The Secret of Great Leaders: Learn to Communicate Well. 

September 10, 2010
Nashville Business Journal

What do the world’s best leaders consider their secret to success? Communication. There’s no limit to the number of skills a good leader must possess, but in order to become a truly effective leader you have to be really good at communicating with the people in your life. Here are some ways to develop communication skills:

Be a great conversationalist.
Engage in meaningful conversation at every possible opportunity. Be prepared with several good questions for every occasion. And when you ask questions be sure to listen carefully. You will gain respect when you listen more than you talk. Stay up on current events so you converse intelligently, but don’t allow yourself to get pulled in emotionally by discussions about religion, politics and gossip.

Prepare for business and social events.
Prior to attending any business or social event, learn all you can about the event and the participants. Prepare a list of key people you plan to meet and be prepared to engage each person in meaningful conversation. Also be prepared to move away politely from conversations that are not of interest. Leaders earn the respect of others with substantial and engaged discussions.

Say it in person.
When it comes to having a tough conversation, plan your thoughts carefully and handle it face to face. If you can’t meet in person, use the phone. Don’t try to resolve an important and/or difficult issue in a written letter or over email.

Sleep on it.
When your blood begins to boil over the content of an email or the tone of a conversation, take a deep breath, count to 10 and try to relax. An emotional response can get you in trouble quickly, so refrain from responding in the heat of the moment. Just sleep on it. Your response the following day, if you respond at all, will be more clear, rational and professional.

Write effectively.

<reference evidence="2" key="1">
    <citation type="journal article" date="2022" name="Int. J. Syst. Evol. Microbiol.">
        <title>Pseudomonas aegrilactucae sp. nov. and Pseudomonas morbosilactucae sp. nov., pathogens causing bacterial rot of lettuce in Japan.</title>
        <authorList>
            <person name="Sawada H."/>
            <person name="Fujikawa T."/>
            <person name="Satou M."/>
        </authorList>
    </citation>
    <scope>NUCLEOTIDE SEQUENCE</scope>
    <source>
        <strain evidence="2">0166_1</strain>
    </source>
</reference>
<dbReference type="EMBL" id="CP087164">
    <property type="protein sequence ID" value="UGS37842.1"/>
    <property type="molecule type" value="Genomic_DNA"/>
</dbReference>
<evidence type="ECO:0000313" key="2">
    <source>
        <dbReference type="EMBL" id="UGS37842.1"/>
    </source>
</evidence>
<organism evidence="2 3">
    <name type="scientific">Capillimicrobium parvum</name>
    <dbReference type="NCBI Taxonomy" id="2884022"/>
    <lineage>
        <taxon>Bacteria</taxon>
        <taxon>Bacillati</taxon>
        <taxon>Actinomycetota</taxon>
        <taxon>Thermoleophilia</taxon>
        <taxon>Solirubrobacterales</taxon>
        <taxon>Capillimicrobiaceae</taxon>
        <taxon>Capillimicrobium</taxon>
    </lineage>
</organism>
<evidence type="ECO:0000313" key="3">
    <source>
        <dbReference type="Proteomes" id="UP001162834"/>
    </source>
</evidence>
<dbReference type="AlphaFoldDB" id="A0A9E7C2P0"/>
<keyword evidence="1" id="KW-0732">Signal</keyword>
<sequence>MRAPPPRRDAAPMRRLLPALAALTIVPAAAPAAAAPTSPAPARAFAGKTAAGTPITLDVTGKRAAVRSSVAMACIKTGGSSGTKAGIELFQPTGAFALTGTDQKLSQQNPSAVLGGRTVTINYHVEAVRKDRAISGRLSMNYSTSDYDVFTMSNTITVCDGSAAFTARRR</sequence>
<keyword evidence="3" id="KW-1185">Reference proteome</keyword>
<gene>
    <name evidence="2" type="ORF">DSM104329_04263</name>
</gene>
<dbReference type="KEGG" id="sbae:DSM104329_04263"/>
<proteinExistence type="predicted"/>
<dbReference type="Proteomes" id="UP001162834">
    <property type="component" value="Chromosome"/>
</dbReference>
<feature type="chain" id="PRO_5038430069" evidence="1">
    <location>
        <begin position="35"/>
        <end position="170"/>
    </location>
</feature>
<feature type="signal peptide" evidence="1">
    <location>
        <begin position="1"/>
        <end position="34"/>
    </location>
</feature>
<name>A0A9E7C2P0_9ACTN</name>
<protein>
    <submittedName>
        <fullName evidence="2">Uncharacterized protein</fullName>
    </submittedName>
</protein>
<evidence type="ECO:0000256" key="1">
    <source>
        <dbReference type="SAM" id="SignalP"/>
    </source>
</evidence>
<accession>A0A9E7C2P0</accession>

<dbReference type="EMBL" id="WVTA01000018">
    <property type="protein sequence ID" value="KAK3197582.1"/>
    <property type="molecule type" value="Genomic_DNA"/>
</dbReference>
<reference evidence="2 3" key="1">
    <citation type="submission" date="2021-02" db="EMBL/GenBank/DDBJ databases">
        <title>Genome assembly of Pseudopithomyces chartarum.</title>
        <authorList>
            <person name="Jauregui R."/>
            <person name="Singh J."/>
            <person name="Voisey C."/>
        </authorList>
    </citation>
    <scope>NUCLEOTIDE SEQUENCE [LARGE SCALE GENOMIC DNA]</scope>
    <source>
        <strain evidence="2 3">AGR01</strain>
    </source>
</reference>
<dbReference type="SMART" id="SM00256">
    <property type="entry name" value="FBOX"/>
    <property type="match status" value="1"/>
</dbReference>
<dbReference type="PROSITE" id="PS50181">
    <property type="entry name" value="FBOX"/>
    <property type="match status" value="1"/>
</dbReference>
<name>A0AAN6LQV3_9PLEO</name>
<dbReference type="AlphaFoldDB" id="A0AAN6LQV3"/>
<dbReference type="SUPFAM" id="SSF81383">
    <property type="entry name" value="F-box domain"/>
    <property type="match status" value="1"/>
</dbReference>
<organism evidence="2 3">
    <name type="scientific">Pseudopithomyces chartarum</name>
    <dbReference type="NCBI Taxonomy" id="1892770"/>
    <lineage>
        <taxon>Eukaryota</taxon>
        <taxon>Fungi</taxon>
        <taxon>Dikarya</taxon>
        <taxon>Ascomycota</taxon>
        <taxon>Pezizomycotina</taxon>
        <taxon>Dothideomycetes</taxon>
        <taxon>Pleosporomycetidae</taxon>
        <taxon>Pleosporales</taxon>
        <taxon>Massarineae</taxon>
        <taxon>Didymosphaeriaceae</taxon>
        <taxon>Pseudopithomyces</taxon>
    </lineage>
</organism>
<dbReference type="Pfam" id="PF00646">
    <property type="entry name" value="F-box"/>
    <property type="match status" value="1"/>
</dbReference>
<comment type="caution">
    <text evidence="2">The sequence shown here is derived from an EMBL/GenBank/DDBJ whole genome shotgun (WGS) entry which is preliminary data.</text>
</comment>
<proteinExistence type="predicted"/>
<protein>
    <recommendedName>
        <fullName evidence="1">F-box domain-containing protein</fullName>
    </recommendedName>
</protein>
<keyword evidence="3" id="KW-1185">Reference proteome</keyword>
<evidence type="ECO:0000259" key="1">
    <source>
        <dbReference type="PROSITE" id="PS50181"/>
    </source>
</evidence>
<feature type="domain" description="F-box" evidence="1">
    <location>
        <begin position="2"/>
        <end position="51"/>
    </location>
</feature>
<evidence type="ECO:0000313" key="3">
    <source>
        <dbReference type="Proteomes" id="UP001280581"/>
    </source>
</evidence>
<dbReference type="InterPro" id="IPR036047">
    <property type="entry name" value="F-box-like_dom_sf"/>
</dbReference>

With digital communication—text and email messaging—the norm these days, it is even more important to hone your written skills. From time to time in your leadership role you will also write business letters and prepare reports. Unfortunately there are situations where leaders can’t move above a certain level because of their inability to write (and therefore communicate) effectively. Don’t hesitate to enlist the aid of a friend to polish important written materials. And, as with any skill, practice is the key. The more you write the better you will write.

Speak in public.
If you are going to be a true leader you have to be able to speak effectively to the people you are leading. It’s your job to set the goals, explain the mission and then motivate your team to make it all happen. However for some, public speaking is terrifying. If you’re one of these people, tackle that fear. Start by planning ahead: Know your audience and materials; outline (general thoughts, not word for word) your speech; recite opening and closing lines; and then practice by speaking out loud or training with an audio/video recording. Once you’re more comfortable, speak frequently. Seize every opportunity to practice your new skill.

Remember, becoming a good communicator is a life-long journey. It doesn’t happen overnight. Work on honing your communication skills—interpersonal conversations, writing and public speaking—each day and you will build a foundation for becoming a stronger and more confident leader.


Joe Scarlett, joe@joescarlett.com
Retired Chairman of Tractor Supply Company
Founder of the Scarlett Leadership Institute

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